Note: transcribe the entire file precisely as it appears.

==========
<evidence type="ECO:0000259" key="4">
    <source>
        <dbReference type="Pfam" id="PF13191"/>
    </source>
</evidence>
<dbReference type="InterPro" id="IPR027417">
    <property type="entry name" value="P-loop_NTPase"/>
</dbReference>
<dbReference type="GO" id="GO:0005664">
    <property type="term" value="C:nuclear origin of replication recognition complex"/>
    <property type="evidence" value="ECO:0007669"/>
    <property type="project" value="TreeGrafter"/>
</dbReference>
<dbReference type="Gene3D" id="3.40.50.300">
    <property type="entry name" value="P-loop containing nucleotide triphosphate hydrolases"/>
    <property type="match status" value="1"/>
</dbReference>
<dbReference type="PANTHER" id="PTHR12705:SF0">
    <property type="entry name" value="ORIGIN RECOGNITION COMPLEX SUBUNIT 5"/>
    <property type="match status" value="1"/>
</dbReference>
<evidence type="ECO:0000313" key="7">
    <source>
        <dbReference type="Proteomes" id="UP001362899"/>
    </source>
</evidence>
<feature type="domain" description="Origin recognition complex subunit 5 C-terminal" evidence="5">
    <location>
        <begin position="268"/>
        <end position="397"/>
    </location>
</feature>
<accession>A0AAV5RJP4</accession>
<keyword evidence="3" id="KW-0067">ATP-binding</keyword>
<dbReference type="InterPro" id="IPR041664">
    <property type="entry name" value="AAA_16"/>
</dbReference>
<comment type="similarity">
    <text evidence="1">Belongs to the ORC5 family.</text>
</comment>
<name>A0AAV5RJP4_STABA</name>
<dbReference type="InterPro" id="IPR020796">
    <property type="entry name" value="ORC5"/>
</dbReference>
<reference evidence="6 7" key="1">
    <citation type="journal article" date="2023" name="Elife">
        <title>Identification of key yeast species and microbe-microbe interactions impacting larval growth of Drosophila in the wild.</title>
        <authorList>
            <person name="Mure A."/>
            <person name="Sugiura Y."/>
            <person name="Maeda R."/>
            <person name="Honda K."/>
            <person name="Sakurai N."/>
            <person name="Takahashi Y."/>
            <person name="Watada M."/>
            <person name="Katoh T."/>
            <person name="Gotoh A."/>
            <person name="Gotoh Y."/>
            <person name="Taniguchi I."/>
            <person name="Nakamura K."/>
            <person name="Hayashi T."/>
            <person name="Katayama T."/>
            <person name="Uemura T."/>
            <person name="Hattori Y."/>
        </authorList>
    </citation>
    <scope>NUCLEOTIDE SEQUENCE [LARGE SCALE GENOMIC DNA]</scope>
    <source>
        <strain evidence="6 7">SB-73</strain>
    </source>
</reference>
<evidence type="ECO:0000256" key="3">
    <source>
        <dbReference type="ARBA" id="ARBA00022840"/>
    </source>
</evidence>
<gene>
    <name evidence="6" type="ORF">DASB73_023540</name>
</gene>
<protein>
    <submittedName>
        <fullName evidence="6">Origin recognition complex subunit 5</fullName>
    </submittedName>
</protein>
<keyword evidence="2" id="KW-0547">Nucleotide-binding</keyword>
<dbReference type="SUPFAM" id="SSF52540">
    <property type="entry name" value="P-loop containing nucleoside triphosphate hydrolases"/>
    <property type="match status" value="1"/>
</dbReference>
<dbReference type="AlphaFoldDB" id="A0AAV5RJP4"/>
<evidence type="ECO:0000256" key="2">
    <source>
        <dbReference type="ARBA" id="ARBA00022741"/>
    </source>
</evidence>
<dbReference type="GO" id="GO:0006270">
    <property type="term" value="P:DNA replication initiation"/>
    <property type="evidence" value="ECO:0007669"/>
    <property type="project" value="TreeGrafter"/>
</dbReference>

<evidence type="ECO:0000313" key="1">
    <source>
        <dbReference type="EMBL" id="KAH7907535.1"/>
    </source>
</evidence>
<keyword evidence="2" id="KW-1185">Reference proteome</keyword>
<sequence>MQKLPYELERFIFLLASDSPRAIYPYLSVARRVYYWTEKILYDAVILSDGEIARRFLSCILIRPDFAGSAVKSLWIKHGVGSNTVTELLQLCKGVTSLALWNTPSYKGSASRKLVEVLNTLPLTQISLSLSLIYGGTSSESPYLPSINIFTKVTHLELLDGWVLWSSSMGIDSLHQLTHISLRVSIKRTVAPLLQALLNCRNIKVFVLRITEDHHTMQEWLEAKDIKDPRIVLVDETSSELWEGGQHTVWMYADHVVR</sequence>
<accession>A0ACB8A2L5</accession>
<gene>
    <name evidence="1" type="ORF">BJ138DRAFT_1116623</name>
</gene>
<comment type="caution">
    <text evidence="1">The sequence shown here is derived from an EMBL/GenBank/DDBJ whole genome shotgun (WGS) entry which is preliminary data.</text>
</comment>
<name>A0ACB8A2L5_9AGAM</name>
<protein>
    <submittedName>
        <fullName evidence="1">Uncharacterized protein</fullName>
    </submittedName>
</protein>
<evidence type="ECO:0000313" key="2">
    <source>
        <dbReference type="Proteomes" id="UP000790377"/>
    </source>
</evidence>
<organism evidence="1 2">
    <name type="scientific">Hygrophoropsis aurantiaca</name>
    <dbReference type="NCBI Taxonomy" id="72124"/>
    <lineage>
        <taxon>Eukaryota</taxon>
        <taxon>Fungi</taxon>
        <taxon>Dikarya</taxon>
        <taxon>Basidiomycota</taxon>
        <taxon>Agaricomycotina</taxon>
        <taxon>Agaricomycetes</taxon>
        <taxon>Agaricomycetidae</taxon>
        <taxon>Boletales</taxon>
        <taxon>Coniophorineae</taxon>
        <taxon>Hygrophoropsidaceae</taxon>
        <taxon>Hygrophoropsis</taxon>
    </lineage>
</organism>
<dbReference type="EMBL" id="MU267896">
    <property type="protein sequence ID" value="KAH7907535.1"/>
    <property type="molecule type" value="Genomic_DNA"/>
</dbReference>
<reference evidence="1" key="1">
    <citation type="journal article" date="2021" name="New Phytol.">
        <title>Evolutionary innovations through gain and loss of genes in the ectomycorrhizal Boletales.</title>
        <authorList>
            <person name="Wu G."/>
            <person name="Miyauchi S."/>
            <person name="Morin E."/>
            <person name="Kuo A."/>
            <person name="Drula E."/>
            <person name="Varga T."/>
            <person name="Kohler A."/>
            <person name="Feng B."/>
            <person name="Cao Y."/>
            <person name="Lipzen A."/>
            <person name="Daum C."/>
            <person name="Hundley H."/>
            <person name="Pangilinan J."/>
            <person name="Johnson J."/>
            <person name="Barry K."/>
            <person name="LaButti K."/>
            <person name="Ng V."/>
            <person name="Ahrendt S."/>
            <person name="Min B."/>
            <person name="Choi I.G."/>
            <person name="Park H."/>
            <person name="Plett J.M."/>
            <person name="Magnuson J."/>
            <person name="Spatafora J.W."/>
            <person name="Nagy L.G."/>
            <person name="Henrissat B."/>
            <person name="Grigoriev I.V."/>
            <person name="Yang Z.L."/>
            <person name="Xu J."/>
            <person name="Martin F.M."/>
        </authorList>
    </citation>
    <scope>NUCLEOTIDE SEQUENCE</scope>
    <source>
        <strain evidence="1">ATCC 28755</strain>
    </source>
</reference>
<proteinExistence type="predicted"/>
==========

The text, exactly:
<evidence type="ECO:0000259" key="4">
    <source>
        <dbReference type="Pfam" id="PF13191"/>
    </source>
</evidence>
<dbReference type="InterPro" id="IPR027417">
    <property type="entry name" value="P-loop_NTPase"/>
</dbReference>
<dbReference type="GO" id="GO:0005664">
    <property type="term" value="C:nuclear origin of replication recognition complex"/>
    <property type="evidence" value="ECO:0007669"/>
    <property type="project" value="TreeGrafter"/>
</dbReference>
<dbReference type="Gene3D" id="3.40.50.300">
    <property type="entry name" value="P-loop containing nucleotide triphosphate hydrolases"/>
    <property type="match status" value="1"/>
</dbReference>
<dbReference type="PANTHER" id="PTHR12705:SF0">
    <property type="entry name" value="ORIGIN RECOGNITION COMPLEX SUBUNIT 5"/>
    <property type="match status" value="1"/>
</dbReference>
<evidence type="ECO:0000313" key="7">
    <source>
        <dbReference type="Proteomes" id="UP001362899"/>
    </source>
</evidence>
<feature type="domain" description="Origin recognition complex subunit 5 C-terminal" evidence="5">
    <location>
        <begin position="268"/>
        <end position="397"/>
    </location>
</feature>
<accession>A0AAV5RJP4</accession>
<keyword evidence="3" id="KW-0067">ATP-binding</keyword>
<dbReference type="InterPro" id="IPR041664">
    <property type="entry name" value="AAA_16"/>
</dbReference>
<comment type="similarity">
    <text evidence="1">Belongs to the ORC5 family.</text>
</comment>
<name>A0AAV5RJP4_STABA</name>
<dbReference type="InterPro" id="IPR020796">
    <property type="entry name" value="ORC5"/>
</dbReference>
<reference evidence="6 7" key="1">
    <citation type="journal article" date="2023" name="Elife">
        <title>Identification of key yeast species and microbe-microbe interactions impacting larval growth of Drosophila in the wild.</title>
        <authorList>
            <person name="Mure A."/>
            <person name="Sugiura Y."/>
            <person name="Maeda R."/>
            <person name="Honda K."/>
            <person name="Sakurai N."/>
            <person name="Takahashi Y."/>
            <person name="Watada M."/>
            <person name="Katoh T."/>
            <person name="Gotoh A."/>
            <person name="Gotoh Y."/>
            <person name="Taniguchi I."/>
            <person name="Nakamura K."/>
            <person name="Hayashi T."/>
            <person name="Katayama T."/>
            <person name="Uemura T."/>
            <person name="Hattori Y."/>
        </authorList>
    </citation>
    <scope>NUCLEOTIDE SEQUENCE [LARGE SCALE GENOMIC DNA]</scope>
    <source>
        <strain evidence="6 7">SB-73</strain>
    </source>
</reference>
<evidence type="ECO:0000256" key="3">
    <source>
        <dbReference type="ARBA" id="ARBA00022840"/>
    </source>
</evidence>
<gene>
    <name evidence="6" type="ORF">DASB73_023540</name>
</gene>
<protein>
    <submittedName>
        <fullName evidence="6">Origin recognition complex subunit 5</fullName>
    </submittedName>
</protein>
<keyword evidence="2" id="KW-0547">Nucleotide-binding</keyword>
<dbReference type="SUPFAM" id="SSF52540">
    <property type="entry name" value="P-loop containing nucleoside triphosphate hydrolases"/>
    <property type="match status" value="1"/>
</dbReference>
<dbReference type="AlphaFoldDB" id="A0AAV5RJP4"/>
<evidence type="ECO:0000256" key="2">
    <source>
        <dbReference type="ARBA" id="ARBA00022741"/>
    </source>
</evidence>
<dbReference type="GO" id="GO:0006270">
    <property type="term" value="P:DNA replication initiation"/>
    <property type="evidence" value="ECO:0007669"/>
    <property type="project" value="TreeGrafter"/>
</dbReference>

<evidence type="ECO:0000313" key="1">
    <source>
        <dbReference type="EMBL" id="KAH7907535.1"/>
    </source>
</evidence>
<keyword evidence="2" id="KW-1185">Reference proteome</keyword>
<sequence>MQKLPYELERFIFLLASDSPRAIYPYLSVARRVYYWTEKILYDAVILSDGEIARRFLSCILIRPDFAGSAVKSLWIKHGVGSNTVTELLQLCKGVTSLALWNTPSYKGSASRKLVEVLNTLPLTQISLSLSLIYGGTSSESPYLPSINIFTKVTHLELLDGWVLWSSSMGIDSLHQLTHISLRVSIKRTVAPLLQALLNCRNIKVFVLRITEDHHTMQEWLEAKDIKDPRIVLVDETSSELWEGGQHTVWMYADHVVR</sequence>
<accession>A0ACB8A2L5</accession>
<gene>
    <name evidence="1" type="ORF">BJ138DRAFT_1116623</name>
</gene>
<comment type="caution">
    <text evidence="1">The sequence shown here is derived from an EMBL/GenBank/DDBJ whole genome shotgun (WGS) entry which is preliminary data.</text>
</comment>
<name>A0ACB8A2L5_9AGAM</name>
<protein>
    <submittedName>
        <fullName evidence="1">Uncharacterized protein</fullName>
    </submittedName>
</protein>
<evidence type="ECO:0000313" key="2">
    <source>
        <dbReference type="Proteomes" id="UP000790377"/>
    </source>
</evidence>
<organism evidence="1 2">
    <name type="scientific">Hygrophoropsis aurantiaca</name>
    <dbReference type="NCBI Taxonomy" id="72124"/>
    <lineage>
        <taxon>Eukaryota</taxon>
        <taxon>Fungi</taxon>
        <taxon>Dikarya</taxon>
        <taxon>Basidiomycota</taxon>
        <taxon>Agaricomycotina</taxon>
        <taxon>Agaricomycetes</taxon>
        <taxon>Agaricomycetidae</taxon>
        <taxon>Boletales</taxon>
        <taxon>Coniophorineae</taxon>
        <taxon>Hygrophoropsidaceae</taxon>
        <taxon>Hygrophoropsis</taxon>
    </lineage>
</organism>
<dbReference type="EMBL" id="MU267896">
    <property type="protein sequence ID" value="KAH7907535.1"/>
    <property type="molecule type" value="Genomic_DNA"/>
</dbReference>
<reference evidence="1" key="1">
    <citation type="journal article" date="2021" name="New Phytol.">
        <title>Evolutionary innovations through gain and loss of genes in the ectomycorrhizal Boletales.</title>
        <authorList>
            <person name="Wu G."/>
            <person name="Miyauchi S."/>
            <person name="Morin E."/>
            <person name="Kuo A."/>
            <person name="Drula E."/>
            <person name="Varga T."/>
            <person name="Kohler A."/>
            <person name="Feng B."/>
            <person name="Cao Y."/>
            <person name="Lipzen A."/>
            <person name="Daum C."/>
            <person name="Hundley H."/>
            <person name="Pangilinan J."/>
            <person name="Johnson J."/>
            <person name="Barry K."/>
            <person name="LaButti K."/>
            <person name="Ng V."/>
            <person name="Ahrendt S."/>
            <person name="Min B."/>
            <person name="Choi I.G."/>
            <person name="Park H."/>
            <person name="Plett J.M."/>
            <person name="Magnuson J."/>
            <person name="Spatafora J.W."/>
            <person name="Nagy L.G."/>
            <person name="Henrissat B."/>
            <person name="Grigoriev I.V."/>
            <person name="Yang Z.L."/>
            <person name="Xu J."/>
            <person name="Martin F.M."/>
        </authorList>
    </citation>
    <scope>NUCLEOTIDE SEQUENCE</scope>
    <source>
        <strain evidence="1">ATCC 28755</strain>
    </source>
</reference>
<proteinExistence type="predicted"/>